Experiments involving audience interactivity and participation took place in museums before the internet allowed stepping into social media era. As Carpentier points out in the introductory chapter “A short history of cultural participation”, provided for the e-book „Transforming culture in the digital age.“:
“The popularisation of the internet, with all its potentials for interaction and participation fed into the cultural democratisation argument, combined with the belief that these changes were new.” (Aljas et. All, 2010, p.11)
Because crossmedia and transmedia are practices connected with integrated marketing and management systems, innovation in the museum context will explain more from an economical perspective, pointing out the role of museums as institutions as part of creative industries.
Potts defines the social network as: “connected group of individual agents who make production and consumption decisions based on the actions (signals) of other agents on the social network” (2008:56). User’s recommendation systems used by many website becomes valuable when it’s actually the one that sells the product/service forward.
At a micro level the innovation system doesn’t work as long as it’s attached to en existing system. It should be more like a characteristic and not an additional department. At a macro level the innovation system became in many countries part of state policy, Estonia being one of the most advanced countries from this point of view. By encouraging creative industries using a relaxed system of taxation, a softer regulatory system when dealing with failures the state has actually to earn. Of course this applies for companies.
Museums as public institutions are part of the creative industries. In this context “they are seen as the site for active, engaged and critical individuals who are inspired by the museums for their cultural work”(Pruulman-Vengerfeldt, Runnel, 2014, p.48). They have to follow same rules as other economic agents do. Partnerships are encouraged but somehow they being chosen just for the potential of the space or environment. Using strong narrative and being selective while shape the projects they get involved in, could be a solution for a museum.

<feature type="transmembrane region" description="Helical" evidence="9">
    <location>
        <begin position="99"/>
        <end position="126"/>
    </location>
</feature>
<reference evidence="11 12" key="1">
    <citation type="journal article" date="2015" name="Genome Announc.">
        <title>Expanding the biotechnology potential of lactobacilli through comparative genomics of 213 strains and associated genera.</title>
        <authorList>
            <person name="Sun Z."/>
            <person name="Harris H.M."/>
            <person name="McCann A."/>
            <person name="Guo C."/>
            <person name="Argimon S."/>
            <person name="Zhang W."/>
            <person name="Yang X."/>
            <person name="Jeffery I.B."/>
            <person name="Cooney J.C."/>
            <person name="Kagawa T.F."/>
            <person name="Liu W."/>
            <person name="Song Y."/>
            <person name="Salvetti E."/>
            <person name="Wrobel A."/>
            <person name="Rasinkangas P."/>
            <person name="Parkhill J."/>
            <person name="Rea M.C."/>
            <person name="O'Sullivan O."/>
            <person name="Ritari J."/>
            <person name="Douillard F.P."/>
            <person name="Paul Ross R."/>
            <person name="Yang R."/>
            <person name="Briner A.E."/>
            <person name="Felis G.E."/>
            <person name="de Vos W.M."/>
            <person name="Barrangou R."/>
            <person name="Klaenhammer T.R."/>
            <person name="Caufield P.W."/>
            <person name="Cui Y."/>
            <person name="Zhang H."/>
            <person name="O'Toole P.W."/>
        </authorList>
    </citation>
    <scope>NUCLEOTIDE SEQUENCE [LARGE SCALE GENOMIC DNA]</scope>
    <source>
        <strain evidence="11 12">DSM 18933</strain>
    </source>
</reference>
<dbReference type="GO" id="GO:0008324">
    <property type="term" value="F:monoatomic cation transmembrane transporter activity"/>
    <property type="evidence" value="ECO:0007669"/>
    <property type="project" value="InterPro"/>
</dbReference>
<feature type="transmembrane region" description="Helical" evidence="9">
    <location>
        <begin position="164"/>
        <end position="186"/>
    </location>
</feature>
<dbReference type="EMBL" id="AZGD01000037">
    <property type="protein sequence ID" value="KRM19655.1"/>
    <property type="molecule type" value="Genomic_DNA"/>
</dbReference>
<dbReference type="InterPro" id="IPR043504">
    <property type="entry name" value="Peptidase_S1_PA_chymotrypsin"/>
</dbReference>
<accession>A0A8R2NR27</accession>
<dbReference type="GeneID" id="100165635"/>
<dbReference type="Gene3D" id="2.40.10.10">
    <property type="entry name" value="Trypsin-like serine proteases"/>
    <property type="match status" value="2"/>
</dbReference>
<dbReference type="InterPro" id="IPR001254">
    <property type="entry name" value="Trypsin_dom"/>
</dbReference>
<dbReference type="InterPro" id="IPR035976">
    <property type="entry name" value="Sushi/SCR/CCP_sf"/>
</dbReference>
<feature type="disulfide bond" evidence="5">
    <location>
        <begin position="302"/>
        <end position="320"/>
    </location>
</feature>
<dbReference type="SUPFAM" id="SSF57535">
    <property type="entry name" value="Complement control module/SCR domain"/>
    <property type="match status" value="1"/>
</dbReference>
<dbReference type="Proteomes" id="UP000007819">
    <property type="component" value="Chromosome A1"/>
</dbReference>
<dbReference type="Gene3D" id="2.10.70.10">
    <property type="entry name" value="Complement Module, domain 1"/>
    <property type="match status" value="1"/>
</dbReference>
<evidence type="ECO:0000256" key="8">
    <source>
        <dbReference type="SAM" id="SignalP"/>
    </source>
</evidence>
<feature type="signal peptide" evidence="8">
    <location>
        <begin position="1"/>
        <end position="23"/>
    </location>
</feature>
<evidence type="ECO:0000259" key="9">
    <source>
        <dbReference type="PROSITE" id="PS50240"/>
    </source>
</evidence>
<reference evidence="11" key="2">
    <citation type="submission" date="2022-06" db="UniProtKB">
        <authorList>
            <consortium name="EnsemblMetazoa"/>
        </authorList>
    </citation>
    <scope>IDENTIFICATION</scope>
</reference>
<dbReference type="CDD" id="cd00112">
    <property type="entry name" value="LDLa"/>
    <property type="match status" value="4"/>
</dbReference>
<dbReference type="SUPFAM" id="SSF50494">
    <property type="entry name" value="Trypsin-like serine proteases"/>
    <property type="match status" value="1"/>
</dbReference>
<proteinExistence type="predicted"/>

There are many examples of successful partnerships between industries. One example could be a water mill situated near Manchester. The space was used by Channel 4 to film one of its TV series (http://www.channel4.com/programmes/the-mill/articles/all/the-mill-speaks), after a script was written using archive material from that town. Production funds were spent on renovating the location. People started visiting the museum again because of the TV series, traveling from place to place and having a combined experience: finding out new things about the history of the place, while in the same time they had a chance to see their favorite character on the set. This is only one example of a successful transmedia experience.
Museums have the big advantage of not being measured from a return of investment perspective. So even if they fail in implementing innovative projects, they still get support from the state. In the same time they have social responsibility to deliver quality products that have high production value and set standards for the industry.
Probably in the future museums will remain the only institutions that will preserve experiences in the best possible way. The globalization of media, importing stories will unify experiences. Another facet of marketing that benefits museums is its potential to reveal the benefits of collaborations and partnerships with a variety of organizations: museums and other cultural organizations, educational institutions, businesses, foundations, and government agencies (Neil G. Kotler, Philip Kotler, Wendy I. Kotler, 2008, p. 464) Analyzing these type of partnerships through transmedia production model, partnerships don’t have to necessarily bring funds, but they can also bring communities of potential visitors that can be even more valuable.
Crossmedia/transmedia business model implies using different types of technologies. Some of them are available for free and can be considered tools for telling stories, reducing the production costs.